-the Centaur

Pictured: From left to right: Nathan, Scott, and me. How am I taller than Scott? I always imagined him as ten feet tall..

Back to Comic-Con

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It's back to Comic-Con this week. I have no appearances, no obligations; I even sent the revisions of "Stranded" to the editor before my departure, so it's just a fun week soaking in the concentrated geekery of one hundred and fifty thousand of my spiritual friends. I don't even know the schedule of the con yet; here's to having fun.

I do have to say it's getting ridiculous in size, though. Hotel rooms aren't quite as bad to come by as Dragon*Con - which you need to order a year in advance, whereas Comic-Con opens up hotel rooms at more like six months - but the ticket procedure is crazy. If I wasn't going as a professional, I wouldn't be able to make it; I logged on as early as possible that morning and still failed to get a normal ticket. I don't know how other people do it, but clearly, one hundred and fifty thousand of them do.

Still, the programming is great, the dealer's room is awe-inspiring, and San Diego's Gaslamp district is a wonderful place to hang out with friends for dinner (or even to retreat to with your laptop when inspiration strikes and the lines and crowds are getting a little too much to deal with in the Convention Center).

Here's hoping the Comic-Con team can find a way to continue to offer this wonderful event!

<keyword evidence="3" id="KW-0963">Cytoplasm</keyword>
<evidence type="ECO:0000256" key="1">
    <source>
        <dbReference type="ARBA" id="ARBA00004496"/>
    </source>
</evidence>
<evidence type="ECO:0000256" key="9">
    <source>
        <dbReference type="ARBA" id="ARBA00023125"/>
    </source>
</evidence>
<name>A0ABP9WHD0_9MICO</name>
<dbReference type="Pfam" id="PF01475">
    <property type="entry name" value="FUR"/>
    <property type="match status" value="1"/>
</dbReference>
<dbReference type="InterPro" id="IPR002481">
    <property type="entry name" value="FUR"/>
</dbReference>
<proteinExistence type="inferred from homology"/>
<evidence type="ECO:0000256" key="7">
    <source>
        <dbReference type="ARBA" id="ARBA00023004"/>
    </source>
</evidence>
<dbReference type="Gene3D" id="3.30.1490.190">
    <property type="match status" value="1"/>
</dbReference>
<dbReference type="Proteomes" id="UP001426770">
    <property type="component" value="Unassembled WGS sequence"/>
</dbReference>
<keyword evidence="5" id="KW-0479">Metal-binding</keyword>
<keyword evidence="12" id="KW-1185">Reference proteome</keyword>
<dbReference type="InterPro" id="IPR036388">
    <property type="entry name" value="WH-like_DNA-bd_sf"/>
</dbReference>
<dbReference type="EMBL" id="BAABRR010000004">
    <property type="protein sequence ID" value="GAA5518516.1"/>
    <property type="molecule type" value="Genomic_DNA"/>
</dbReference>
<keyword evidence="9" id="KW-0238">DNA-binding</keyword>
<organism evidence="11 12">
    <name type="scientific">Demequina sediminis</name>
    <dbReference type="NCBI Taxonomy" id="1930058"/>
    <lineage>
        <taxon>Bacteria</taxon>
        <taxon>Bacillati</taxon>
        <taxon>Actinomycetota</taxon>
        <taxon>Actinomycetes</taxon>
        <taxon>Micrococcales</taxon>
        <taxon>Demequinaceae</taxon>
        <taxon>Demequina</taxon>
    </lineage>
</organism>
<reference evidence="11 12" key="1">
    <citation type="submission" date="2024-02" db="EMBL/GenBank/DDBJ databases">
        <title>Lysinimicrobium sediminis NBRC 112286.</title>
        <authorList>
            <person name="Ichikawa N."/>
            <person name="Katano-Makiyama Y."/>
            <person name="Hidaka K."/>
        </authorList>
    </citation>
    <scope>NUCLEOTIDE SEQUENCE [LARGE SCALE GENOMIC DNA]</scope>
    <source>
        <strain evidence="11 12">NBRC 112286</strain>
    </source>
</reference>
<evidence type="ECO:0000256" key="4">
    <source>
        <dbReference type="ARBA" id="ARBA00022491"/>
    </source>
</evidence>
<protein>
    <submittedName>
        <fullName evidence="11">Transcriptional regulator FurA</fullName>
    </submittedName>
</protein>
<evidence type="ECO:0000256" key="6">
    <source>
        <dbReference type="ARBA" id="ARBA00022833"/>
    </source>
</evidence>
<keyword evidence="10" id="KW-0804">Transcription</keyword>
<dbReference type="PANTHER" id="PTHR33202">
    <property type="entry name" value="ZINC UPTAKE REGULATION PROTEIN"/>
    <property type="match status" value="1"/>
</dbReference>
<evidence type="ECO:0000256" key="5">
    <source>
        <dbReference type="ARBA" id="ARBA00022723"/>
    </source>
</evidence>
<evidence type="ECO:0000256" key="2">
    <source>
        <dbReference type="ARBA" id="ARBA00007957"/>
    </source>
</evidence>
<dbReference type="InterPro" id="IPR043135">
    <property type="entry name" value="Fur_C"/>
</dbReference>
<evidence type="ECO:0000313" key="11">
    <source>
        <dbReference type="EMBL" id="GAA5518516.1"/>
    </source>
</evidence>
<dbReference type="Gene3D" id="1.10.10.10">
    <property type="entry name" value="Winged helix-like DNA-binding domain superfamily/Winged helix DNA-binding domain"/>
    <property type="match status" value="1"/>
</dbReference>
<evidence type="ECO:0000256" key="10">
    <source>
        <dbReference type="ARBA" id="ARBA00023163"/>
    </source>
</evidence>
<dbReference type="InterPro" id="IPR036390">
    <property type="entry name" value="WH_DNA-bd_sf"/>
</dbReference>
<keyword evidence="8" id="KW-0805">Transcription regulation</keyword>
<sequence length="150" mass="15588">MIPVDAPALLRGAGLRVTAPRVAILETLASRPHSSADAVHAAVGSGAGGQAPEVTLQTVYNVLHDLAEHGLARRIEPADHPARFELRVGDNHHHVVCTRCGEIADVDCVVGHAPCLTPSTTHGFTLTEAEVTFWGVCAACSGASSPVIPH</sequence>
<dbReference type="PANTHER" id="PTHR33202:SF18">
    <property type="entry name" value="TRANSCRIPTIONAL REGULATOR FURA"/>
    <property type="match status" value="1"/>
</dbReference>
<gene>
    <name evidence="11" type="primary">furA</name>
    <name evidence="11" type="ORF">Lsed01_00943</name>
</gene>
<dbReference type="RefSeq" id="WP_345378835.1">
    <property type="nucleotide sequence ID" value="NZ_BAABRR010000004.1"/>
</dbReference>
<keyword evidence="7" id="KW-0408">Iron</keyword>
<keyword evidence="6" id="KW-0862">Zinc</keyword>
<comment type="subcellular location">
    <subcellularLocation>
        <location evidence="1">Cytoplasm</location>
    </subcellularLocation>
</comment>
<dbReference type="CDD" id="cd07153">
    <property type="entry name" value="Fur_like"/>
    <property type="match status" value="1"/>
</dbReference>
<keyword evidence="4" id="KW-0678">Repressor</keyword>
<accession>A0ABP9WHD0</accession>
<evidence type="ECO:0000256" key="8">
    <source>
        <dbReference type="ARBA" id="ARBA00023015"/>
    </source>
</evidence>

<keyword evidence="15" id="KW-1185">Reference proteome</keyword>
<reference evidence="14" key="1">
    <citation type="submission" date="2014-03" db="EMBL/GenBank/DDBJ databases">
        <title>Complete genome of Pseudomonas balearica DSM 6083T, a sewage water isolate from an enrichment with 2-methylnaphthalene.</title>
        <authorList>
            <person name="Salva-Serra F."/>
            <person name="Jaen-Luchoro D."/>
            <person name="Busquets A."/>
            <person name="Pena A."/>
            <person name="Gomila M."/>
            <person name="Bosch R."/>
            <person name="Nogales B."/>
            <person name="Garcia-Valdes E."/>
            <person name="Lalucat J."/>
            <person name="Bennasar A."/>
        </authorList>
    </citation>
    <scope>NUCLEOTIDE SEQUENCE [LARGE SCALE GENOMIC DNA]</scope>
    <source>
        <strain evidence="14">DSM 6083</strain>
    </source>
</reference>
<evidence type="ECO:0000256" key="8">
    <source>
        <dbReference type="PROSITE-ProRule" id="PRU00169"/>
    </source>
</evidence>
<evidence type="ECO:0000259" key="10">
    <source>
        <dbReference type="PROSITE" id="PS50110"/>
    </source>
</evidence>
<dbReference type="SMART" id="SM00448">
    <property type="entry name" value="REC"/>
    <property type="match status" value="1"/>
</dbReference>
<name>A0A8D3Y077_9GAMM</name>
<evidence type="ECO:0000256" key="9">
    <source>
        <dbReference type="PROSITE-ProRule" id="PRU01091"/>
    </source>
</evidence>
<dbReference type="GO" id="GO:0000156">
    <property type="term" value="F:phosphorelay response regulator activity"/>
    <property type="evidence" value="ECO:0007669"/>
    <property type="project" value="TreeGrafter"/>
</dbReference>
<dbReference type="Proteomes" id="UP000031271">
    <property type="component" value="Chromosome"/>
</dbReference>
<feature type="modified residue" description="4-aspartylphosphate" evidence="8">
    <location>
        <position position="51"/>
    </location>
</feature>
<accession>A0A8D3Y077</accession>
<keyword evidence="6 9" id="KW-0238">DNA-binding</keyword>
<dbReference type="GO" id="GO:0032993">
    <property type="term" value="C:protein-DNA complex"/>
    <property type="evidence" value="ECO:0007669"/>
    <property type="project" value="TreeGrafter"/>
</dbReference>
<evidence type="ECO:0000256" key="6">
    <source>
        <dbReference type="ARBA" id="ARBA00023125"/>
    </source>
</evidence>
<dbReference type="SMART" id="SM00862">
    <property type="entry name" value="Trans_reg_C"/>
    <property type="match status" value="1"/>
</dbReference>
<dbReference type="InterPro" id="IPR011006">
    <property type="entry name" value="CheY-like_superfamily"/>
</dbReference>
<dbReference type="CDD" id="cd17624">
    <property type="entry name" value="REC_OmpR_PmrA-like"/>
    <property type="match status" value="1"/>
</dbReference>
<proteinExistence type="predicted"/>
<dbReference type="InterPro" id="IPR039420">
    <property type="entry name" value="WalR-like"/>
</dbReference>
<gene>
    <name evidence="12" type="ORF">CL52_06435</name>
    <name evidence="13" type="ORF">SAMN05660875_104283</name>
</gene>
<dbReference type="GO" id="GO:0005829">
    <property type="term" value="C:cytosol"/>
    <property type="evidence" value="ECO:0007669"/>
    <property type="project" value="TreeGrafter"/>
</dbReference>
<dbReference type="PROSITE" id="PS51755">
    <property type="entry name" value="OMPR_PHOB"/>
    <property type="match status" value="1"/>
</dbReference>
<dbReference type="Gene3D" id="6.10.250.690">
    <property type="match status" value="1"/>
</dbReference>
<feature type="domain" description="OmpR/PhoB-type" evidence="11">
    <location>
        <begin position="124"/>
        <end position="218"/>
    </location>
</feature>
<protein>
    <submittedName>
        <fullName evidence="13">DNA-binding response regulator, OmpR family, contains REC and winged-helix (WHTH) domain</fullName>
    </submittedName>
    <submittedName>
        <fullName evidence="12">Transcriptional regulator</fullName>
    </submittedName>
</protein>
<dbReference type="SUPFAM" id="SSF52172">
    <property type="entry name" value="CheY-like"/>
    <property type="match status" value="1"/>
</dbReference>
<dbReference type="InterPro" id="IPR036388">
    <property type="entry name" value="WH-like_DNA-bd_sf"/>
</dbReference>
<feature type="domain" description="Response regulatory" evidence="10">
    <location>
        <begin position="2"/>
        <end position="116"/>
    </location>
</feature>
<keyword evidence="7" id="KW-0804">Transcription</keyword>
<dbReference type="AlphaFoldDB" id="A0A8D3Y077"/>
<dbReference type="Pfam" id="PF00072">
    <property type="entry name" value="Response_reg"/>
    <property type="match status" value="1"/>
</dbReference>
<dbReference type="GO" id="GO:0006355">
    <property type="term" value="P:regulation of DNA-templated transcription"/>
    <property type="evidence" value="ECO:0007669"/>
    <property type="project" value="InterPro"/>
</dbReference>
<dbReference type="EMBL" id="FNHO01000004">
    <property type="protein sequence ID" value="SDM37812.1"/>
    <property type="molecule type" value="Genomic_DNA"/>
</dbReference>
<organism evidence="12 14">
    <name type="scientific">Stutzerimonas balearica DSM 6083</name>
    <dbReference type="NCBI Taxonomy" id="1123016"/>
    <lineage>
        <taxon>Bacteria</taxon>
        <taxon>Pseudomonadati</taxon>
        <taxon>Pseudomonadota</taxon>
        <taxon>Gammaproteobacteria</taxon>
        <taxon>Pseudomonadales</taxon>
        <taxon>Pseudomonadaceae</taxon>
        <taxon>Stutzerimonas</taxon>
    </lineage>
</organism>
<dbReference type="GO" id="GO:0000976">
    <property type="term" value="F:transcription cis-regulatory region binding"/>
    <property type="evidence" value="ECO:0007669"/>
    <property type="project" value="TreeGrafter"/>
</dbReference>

-the Centaur

How Crazy is Comic-Con?

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How crazy is Comic-Con registration? I logged on at 8:00am this morning to get in the waiting list and by the time I cleared the "waiting room" for the signup page (at 9:10ish) it was completely sold out. This is what I saw when it finally "let me in" to register: I hate to do it, but I have to lay the blame squarely on Gmail. Comic-Con sent me a registration form, I clicked on the link at 8:00am, just like they told me to ...
The wait is over! Comic-Con 2012 badges will go on sale at 8:00 a.m. PST on Saturday March 3rd, 2012. To access the EPIC online registration website, click the following link: (link deleted for security reasons)
. The link kept timing out, as one might expect from an overloaded system, but after 5 or so minutes of click ... timeout, click ... timeout, I started to get suspicious. But the problem wasn't in the site ... it was in something Gmail was doing to the URL. Clicking on it didn't work; copying the link location didn't work. Copying just the text and pasting it ... got me in at 9:10AM. Too late. Ah, Gmail, can't live without you, but every once in a while... BANG! ZOOM! To the moon. Oh well, here's hoping I get in as a professional like I did the last two years ... this year I have even more claim, I guess, as I have a second book out, appear in two more books, and am involved with Blitz Comics. Crossing my fingers! -the Centaur Pictured: Lots of stuff. Fair use and whatnot ... parody, informative commentary, transformative and educational uses, and so forth.

Taking Criticism